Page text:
One of the reasons for the outbreak of war in 1914 was the petty jealousies for the colonies of the British Empire throughout the world. Protection was required when Germany, along with other European nations, acquired their own colonies globally.


The war of 1914 was largely fought out in Europe. However, the conflict encompassed the whole world. The British Empire countries of Canada, Australia, New Zealand, South Africa and India were committed to the declaration of war against Germany. Their citizens willingly volunteered to join the fight.


Japan had entered the war as Great Britain’s loyal ally. America eventually entered the war on the side of the allies, effectively completing the nations involved in the Great War.




The continent of Africa had been colonised over the years by the British Empire, France, Germany, Belgium, Holland and Portugal.


The African Theatre was part of the Great War. Should war break out in Europe, the European colonies in Africa would remain neutral, under the Berlin Conference 1884. An editorial by the “East African Standard” on the 22nd August 1914 argued that Europeans in Africa should not fight each other. Instead, they should collaborate to dominate over the native African population. The British army attacked German held coaling and radio stations in S.W Africa, together with wireless stations elsewhere in Africa. By having control of the radio stations Britain would help clear the seas of German commerce raiders. In S.W, Africa German fusiliers defeated British troops, who retreated to British Territory. The South African army, having put down a rebellion by the Boers, conquered German South-west Africa. British and French forces invaded the German colony of Togoland in West Africa on the 7th August 1914 and Germany finally surrendered on the 26th August 1914. British forces attacked German troops at the Battle of Tere near Garva on the 25th August, eventually resulting in a German withdrawal. Fighting in Africa continues into 1918.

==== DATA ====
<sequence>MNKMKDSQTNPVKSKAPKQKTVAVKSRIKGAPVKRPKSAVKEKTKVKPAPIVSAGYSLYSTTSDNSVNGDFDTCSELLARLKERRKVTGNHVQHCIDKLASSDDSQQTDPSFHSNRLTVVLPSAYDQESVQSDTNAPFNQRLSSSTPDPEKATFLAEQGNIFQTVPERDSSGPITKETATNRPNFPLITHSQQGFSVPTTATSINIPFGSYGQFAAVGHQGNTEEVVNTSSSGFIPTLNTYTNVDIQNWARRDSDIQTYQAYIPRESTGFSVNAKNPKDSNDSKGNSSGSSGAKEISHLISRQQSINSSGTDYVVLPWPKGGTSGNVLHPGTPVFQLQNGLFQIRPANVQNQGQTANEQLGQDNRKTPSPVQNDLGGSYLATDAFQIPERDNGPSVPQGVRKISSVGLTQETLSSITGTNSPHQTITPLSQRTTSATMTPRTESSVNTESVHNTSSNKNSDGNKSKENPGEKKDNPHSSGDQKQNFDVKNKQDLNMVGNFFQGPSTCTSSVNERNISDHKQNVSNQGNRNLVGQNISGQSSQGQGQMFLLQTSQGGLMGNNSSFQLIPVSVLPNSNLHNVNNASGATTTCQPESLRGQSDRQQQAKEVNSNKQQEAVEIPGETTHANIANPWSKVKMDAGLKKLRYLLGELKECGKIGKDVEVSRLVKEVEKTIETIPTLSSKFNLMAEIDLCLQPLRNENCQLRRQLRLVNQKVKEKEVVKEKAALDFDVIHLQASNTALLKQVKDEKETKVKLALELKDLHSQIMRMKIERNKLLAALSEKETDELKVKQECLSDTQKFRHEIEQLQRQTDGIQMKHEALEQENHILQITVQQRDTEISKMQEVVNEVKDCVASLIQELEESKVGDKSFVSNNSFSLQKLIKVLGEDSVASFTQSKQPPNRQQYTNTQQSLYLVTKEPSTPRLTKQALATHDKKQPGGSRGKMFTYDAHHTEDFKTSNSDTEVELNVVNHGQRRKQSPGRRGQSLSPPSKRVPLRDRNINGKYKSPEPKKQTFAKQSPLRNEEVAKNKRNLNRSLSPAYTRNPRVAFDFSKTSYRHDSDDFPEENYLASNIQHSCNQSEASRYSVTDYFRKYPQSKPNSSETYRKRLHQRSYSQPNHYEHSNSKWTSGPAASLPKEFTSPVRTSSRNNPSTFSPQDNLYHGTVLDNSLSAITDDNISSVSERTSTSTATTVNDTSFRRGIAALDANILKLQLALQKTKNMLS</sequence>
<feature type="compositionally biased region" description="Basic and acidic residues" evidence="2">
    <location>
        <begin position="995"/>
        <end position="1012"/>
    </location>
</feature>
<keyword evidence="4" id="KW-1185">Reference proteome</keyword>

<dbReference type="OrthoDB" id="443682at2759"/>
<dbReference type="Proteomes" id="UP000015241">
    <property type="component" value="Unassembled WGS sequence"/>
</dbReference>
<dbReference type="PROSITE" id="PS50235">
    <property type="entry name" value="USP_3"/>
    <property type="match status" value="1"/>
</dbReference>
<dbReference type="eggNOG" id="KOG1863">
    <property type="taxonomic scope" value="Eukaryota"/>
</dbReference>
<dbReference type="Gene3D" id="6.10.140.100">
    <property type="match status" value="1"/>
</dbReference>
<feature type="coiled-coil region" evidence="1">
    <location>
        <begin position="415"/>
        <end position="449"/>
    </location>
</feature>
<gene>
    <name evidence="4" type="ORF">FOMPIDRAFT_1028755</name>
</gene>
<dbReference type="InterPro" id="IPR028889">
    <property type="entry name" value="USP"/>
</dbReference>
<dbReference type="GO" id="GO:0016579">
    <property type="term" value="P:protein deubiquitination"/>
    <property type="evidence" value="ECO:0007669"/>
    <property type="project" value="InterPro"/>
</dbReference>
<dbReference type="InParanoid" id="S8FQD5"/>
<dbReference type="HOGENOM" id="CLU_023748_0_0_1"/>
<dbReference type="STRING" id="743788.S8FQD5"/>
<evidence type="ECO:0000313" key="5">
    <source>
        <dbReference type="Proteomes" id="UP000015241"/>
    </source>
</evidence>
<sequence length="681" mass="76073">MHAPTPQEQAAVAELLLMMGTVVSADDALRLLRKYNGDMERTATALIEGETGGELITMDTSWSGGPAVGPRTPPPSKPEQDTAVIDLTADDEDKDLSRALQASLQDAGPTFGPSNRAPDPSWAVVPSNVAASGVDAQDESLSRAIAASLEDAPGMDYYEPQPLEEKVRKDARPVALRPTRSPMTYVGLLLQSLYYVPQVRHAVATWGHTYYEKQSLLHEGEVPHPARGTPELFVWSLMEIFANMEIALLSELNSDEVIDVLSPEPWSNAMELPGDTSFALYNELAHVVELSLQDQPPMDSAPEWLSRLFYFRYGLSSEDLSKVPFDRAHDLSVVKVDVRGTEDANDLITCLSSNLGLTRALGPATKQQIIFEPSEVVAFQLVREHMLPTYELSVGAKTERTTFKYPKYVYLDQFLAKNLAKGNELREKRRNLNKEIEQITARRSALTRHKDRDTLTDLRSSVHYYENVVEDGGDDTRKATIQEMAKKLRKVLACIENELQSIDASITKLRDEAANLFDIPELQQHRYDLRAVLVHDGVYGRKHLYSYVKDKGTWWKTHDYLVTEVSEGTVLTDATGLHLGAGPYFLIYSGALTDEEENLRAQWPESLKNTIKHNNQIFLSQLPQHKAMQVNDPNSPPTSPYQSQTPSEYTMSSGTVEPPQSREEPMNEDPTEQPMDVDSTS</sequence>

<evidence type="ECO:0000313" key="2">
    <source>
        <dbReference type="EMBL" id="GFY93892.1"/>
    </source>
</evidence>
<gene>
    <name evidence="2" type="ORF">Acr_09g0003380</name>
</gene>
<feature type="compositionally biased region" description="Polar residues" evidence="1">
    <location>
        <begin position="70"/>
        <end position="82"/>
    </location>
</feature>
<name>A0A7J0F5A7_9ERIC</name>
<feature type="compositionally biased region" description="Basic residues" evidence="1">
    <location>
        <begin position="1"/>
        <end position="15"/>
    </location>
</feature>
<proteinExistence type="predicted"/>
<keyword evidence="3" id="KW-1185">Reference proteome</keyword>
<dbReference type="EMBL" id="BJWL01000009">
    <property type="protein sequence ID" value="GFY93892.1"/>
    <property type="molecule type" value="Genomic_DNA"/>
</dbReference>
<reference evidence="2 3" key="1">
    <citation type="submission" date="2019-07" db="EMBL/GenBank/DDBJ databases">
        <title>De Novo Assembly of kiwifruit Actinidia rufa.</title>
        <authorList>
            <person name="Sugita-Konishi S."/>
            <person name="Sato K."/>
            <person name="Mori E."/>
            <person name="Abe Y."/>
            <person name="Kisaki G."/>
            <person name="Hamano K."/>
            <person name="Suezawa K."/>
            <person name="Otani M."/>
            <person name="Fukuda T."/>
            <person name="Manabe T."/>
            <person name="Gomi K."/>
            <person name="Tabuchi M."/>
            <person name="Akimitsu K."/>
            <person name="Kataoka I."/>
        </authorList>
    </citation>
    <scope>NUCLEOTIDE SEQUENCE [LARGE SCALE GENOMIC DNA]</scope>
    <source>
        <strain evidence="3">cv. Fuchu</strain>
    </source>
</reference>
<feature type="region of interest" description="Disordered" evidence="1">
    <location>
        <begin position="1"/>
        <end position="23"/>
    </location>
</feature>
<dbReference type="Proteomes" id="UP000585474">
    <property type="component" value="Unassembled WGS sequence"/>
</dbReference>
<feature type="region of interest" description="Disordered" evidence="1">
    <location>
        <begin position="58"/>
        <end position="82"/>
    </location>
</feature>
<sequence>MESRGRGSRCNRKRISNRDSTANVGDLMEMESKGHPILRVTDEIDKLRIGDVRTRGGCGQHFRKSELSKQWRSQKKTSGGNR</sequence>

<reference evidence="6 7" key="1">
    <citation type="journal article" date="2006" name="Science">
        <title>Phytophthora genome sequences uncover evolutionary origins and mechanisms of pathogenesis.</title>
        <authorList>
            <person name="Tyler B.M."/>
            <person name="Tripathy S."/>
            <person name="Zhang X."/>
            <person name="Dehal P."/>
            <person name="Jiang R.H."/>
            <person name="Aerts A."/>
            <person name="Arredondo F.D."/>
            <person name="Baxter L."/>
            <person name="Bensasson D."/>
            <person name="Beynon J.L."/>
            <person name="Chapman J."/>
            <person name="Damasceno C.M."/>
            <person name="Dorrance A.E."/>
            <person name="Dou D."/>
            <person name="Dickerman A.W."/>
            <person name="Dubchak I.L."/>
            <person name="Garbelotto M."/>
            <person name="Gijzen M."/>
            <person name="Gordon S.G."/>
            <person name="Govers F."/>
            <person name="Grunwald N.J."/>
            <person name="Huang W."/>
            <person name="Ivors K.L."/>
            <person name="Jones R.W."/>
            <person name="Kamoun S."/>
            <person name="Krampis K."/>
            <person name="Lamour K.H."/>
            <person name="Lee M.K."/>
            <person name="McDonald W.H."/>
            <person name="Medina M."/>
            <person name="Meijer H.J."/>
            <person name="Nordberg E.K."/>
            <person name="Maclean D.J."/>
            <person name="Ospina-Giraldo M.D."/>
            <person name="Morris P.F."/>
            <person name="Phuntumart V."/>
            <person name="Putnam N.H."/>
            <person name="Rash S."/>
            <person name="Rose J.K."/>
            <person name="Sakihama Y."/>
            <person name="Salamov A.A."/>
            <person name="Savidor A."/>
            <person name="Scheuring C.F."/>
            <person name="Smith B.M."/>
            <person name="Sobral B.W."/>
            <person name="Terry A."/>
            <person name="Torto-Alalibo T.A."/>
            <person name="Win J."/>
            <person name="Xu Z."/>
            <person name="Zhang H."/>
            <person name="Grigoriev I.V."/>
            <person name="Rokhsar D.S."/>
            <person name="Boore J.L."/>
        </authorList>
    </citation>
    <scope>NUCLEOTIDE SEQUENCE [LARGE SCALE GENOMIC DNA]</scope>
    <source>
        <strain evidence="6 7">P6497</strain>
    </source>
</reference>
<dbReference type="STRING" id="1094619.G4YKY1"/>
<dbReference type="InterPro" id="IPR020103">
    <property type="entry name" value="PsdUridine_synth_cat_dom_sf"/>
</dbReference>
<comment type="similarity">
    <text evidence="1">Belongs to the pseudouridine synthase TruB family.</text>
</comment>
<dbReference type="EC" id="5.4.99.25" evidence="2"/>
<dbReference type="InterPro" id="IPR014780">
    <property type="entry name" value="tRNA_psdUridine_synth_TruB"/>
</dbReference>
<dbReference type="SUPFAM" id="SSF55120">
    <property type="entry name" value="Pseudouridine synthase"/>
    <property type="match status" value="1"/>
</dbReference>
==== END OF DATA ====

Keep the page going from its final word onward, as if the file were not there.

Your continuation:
Naval warfare was to form a part of the war. Admiral Graf Maximillian von Spee of the German East Asiatic squadron was operating in the Pacific Oceon. Spee had devised a plan to prey upon all shipping in the crucial trading routes off the west coast of South America. In early October 1914, the British had intercepted a radio communication giving details of the plan. The British West Indies Squadron, under the command of Admiral Cradock, patrolling South America, was ordered to deal with the problem.


Admiral Spee’s naval force consisted of five modern efficient armoured and light cruisers, whereas Admiral Sir Christopher Cradock had four not so modern cruisers. Hoping for reinforcements from Britain, Cradock waited in the Falkland Islands. When the reinforcements failed to appear, Cradock proceeded to meet up with the light cruiser “Glasgow” at Coronel. “Glasgow” had been despatched there to gather intelligence reports. Spee, with all his war ships, set out to destroy “Glasgow” after having heard she was patrolling alone. In the meantime, Cradock had ordered his squadron to adopt an attacking formation.


One message, sent by Winston Churchill, the First Lord of the Admiralty, ordered Cradock to halt any confrontation, pending any possible reinforcements from the Japanese navy. Whether Cradock received this message, no one actually knows.